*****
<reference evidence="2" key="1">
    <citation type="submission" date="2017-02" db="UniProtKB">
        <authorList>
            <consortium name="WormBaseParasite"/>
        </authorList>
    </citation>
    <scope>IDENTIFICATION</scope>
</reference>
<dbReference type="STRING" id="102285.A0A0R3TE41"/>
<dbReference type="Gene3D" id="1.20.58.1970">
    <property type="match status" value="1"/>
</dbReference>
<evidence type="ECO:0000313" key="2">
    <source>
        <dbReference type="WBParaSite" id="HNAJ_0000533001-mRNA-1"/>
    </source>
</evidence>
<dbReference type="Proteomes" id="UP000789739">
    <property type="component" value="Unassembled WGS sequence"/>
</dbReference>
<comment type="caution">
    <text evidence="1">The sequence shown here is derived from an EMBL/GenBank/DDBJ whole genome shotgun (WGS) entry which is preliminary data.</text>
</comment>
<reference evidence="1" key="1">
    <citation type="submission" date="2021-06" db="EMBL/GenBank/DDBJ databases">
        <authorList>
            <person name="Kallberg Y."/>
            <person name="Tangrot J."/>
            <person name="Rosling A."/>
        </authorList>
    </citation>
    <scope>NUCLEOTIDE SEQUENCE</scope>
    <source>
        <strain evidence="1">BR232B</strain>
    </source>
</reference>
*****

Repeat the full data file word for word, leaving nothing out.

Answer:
<reference evidence="2" key="1">
    <citation type="submission" date="2017-02" db="UniProtKB">
        <authorList>
            <consortium name="WormBaseParasite"/>
        </authorList>
    </citation>
    <scope>IDENTIFICATION</scope>
</reference>
<dbReference type="STRING" id="102285.A0A0R3TE41"/>
<dbReference type="Gene3D" id="1.20.58.1970">
    <property type="match status" value="1"/>
</dbReference>
<evidence type="ECO:0000313" key="2">
    <source>
        <dbReference type="WBParaSite" id="HNAJ_0000533001-mRNA-1"/>
    </source>
</evidence>
<dbReference type="Proteomes" id="UP000789739">
    <property type="component" value="Unassembled WGS sequence"/>
</dbReference>
<comment type="caution">
    <text evidence="1">The sequence shown here is derived from an EMBL/GenBank/DDBJ whole genome shotgun (WGS) entry which is preliminary data.</text>
</comment>
<reference evidence="1" key="1">
    <citation type="submission" date="2021-06" db="EMBL/GenBank/DDBJ databases">
        <authorList>
            <person name="Kallberg Y."/>
            <person name="Tangrot J."/>
            <person name="Rosling A."/>
        </authorList>
    </citation>
    <scope>NUCLEOTIDE SEQUENCE</scope>
    <source>
        <strain evidence="1">BR232B</strain>
    </source>
</reference>